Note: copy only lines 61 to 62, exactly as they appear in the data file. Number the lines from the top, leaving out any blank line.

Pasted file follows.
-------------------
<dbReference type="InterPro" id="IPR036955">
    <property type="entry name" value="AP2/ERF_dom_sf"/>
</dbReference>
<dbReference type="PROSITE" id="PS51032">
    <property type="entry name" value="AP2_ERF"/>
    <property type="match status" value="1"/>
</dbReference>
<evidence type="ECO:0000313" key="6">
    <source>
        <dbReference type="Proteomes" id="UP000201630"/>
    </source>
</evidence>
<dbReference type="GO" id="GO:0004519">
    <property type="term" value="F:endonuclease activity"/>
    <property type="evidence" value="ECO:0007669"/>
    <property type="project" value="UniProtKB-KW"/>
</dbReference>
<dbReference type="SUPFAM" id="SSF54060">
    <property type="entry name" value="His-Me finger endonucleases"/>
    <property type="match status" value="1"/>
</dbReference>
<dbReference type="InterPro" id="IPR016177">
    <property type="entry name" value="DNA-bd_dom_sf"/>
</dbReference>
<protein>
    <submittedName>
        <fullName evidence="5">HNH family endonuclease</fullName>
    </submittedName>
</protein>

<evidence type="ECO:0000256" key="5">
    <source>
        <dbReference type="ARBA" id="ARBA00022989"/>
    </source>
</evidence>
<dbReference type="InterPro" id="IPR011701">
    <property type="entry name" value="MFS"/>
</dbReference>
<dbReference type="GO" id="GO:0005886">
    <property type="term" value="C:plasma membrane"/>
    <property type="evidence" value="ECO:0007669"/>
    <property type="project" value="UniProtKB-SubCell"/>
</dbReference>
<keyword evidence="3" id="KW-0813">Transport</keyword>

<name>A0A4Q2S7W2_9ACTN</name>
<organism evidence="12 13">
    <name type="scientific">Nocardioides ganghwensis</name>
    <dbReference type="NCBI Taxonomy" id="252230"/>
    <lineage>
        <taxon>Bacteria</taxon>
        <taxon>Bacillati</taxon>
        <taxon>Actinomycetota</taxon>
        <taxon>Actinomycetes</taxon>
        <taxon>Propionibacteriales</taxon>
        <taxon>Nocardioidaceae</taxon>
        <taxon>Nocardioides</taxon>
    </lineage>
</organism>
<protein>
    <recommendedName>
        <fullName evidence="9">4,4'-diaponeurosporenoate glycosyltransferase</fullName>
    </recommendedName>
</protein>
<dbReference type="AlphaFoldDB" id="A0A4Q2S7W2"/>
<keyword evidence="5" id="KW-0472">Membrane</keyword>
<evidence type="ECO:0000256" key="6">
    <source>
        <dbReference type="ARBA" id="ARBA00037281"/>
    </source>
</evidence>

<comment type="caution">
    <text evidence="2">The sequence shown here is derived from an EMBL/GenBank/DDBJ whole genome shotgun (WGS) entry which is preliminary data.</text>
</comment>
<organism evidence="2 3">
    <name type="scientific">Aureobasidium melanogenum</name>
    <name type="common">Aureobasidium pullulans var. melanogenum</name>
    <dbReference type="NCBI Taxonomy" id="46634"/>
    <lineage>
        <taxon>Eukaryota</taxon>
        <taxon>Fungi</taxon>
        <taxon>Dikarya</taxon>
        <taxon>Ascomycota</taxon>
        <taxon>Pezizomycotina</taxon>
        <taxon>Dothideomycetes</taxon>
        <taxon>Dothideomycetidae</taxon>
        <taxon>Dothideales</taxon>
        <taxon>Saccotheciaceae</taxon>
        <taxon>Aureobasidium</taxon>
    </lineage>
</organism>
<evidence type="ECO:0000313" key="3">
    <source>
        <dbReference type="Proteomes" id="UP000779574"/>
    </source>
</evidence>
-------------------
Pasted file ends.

    </recommendedName>
</protein>